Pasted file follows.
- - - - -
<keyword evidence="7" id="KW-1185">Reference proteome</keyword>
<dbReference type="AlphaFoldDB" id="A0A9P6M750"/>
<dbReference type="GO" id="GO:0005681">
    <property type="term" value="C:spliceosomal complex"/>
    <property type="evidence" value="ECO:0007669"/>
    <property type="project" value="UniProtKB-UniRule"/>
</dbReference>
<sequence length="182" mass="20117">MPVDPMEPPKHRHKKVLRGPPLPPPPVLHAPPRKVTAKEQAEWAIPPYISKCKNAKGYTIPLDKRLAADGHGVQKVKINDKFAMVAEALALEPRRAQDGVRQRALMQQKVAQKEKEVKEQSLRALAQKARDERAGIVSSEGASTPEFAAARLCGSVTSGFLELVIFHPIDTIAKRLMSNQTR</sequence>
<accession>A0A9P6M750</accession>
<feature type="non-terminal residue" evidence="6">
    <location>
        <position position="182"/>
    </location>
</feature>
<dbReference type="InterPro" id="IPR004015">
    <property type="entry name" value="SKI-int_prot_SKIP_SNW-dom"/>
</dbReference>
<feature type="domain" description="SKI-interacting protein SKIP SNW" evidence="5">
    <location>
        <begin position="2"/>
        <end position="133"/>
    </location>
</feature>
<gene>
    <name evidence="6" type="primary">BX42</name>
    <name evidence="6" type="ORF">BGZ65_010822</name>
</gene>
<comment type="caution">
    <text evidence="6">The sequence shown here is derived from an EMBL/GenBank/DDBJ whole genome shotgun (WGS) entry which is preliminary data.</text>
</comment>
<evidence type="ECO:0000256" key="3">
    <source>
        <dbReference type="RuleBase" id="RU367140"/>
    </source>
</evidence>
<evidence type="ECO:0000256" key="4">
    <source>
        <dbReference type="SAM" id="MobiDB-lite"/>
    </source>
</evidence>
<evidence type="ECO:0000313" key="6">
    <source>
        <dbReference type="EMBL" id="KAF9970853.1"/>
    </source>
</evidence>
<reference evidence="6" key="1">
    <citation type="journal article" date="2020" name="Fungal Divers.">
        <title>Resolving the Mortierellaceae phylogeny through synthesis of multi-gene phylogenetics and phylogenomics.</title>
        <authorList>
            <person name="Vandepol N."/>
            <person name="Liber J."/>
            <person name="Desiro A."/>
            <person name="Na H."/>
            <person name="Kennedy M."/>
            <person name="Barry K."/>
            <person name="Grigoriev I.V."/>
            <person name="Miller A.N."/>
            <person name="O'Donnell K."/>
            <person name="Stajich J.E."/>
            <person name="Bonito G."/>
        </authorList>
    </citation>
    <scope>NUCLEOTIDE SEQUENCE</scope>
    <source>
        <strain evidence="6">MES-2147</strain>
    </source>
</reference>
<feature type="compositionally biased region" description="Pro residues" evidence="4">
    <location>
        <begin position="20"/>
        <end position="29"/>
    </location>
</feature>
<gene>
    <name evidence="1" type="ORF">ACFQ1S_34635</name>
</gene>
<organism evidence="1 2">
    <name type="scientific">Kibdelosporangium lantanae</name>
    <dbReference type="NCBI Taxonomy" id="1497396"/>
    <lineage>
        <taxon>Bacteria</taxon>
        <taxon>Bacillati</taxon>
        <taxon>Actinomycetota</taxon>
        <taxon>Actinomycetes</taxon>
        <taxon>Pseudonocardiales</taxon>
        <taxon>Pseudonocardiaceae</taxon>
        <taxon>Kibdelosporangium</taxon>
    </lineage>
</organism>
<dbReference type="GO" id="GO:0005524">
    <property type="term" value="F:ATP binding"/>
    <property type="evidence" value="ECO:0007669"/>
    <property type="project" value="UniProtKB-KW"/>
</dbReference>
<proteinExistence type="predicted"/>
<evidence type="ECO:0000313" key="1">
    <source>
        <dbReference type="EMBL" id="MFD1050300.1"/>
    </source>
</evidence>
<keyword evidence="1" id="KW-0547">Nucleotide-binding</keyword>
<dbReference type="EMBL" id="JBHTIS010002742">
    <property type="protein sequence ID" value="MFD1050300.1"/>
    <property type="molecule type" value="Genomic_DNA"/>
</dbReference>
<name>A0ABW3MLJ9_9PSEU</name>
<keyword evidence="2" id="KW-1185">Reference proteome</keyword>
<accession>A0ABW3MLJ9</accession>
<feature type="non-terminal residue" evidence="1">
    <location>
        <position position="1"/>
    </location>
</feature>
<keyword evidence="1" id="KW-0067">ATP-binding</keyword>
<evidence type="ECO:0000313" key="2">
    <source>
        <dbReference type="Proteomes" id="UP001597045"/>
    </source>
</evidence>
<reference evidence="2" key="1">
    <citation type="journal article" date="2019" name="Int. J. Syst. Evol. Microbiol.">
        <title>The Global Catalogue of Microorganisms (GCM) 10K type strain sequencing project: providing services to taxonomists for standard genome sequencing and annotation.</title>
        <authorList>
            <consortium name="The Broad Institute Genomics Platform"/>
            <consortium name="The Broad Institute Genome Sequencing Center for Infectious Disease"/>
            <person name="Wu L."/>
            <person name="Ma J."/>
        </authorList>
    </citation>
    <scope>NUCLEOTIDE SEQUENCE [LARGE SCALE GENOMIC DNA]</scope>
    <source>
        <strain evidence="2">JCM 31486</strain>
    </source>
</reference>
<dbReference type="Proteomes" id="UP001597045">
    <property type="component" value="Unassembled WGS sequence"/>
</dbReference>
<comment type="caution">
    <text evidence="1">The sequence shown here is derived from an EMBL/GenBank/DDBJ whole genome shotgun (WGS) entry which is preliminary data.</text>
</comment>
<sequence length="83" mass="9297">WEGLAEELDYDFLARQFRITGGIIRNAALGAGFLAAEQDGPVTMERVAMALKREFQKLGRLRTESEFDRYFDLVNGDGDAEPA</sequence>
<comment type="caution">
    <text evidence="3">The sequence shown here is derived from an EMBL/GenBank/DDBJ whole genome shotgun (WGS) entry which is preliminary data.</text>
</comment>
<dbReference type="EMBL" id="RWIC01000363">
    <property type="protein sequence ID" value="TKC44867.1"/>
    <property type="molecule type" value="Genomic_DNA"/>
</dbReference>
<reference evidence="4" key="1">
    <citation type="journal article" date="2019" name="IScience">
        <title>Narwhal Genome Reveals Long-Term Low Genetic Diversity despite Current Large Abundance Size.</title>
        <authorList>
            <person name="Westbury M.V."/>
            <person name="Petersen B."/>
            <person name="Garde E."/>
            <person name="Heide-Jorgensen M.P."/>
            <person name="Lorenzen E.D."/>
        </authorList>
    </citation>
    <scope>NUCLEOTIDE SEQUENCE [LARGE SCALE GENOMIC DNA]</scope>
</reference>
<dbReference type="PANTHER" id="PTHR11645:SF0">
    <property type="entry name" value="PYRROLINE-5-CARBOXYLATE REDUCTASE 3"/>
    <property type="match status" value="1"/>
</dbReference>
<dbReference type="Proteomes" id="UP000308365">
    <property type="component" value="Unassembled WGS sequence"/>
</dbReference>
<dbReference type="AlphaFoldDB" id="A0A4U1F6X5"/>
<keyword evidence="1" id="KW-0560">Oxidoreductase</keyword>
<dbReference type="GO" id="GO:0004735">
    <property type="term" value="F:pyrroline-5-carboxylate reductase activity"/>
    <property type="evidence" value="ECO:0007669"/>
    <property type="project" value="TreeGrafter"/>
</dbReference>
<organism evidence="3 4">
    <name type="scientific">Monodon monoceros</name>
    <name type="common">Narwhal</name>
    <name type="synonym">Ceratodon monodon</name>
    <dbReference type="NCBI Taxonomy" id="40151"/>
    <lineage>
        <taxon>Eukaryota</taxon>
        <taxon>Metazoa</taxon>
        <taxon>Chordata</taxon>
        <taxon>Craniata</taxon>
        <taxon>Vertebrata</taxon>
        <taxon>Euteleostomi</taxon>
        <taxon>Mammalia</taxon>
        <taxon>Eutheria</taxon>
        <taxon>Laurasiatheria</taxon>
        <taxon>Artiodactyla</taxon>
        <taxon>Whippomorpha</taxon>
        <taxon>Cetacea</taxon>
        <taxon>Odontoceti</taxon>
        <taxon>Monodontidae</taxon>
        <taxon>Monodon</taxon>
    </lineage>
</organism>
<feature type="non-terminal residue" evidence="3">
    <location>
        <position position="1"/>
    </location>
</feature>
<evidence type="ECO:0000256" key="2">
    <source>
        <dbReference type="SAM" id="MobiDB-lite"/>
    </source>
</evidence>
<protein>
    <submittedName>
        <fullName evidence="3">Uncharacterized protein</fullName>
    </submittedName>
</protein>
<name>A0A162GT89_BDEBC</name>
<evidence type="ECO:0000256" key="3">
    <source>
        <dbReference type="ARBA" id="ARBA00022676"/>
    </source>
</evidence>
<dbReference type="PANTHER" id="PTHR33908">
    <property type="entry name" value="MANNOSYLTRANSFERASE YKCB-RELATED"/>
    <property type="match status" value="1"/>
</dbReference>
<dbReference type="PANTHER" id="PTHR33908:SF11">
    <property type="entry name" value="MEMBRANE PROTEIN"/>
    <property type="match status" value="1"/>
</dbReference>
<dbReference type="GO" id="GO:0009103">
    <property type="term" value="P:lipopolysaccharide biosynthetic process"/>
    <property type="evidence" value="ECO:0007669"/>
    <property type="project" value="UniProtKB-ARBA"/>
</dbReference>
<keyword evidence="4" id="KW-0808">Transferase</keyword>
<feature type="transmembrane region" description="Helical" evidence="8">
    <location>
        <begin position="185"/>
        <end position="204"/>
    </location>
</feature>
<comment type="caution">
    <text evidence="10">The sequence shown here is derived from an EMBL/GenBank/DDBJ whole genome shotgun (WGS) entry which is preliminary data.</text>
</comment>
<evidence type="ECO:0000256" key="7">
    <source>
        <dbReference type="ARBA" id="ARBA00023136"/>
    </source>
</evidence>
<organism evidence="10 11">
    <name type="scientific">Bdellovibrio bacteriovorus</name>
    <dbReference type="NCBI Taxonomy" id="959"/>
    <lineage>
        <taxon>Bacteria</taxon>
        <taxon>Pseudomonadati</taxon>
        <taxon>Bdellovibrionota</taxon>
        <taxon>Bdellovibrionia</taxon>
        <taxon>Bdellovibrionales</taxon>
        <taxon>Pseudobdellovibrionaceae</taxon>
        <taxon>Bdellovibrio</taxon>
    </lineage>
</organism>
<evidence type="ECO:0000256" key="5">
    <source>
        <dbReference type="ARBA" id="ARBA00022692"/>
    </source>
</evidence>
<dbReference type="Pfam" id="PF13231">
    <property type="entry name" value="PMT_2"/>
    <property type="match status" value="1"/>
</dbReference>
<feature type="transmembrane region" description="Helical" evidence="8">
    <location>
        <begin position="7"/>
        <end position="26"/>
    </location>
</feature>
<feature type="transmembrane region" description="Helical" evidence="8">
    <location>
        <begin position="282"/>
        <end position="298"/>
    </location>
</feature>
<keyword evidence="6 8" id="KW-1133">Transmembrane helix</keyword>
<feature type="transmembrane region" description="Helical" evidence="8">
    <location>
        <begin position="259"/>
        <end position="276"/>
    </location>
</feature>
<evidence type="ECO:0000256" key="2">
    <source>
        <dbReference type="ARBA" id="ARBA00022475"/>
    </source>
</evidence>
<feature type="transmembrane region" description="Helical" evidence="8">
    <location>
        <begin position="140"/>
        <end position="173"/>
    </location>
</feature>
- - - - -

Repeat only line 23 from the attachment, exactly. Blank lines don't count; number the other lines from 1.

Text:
</feature>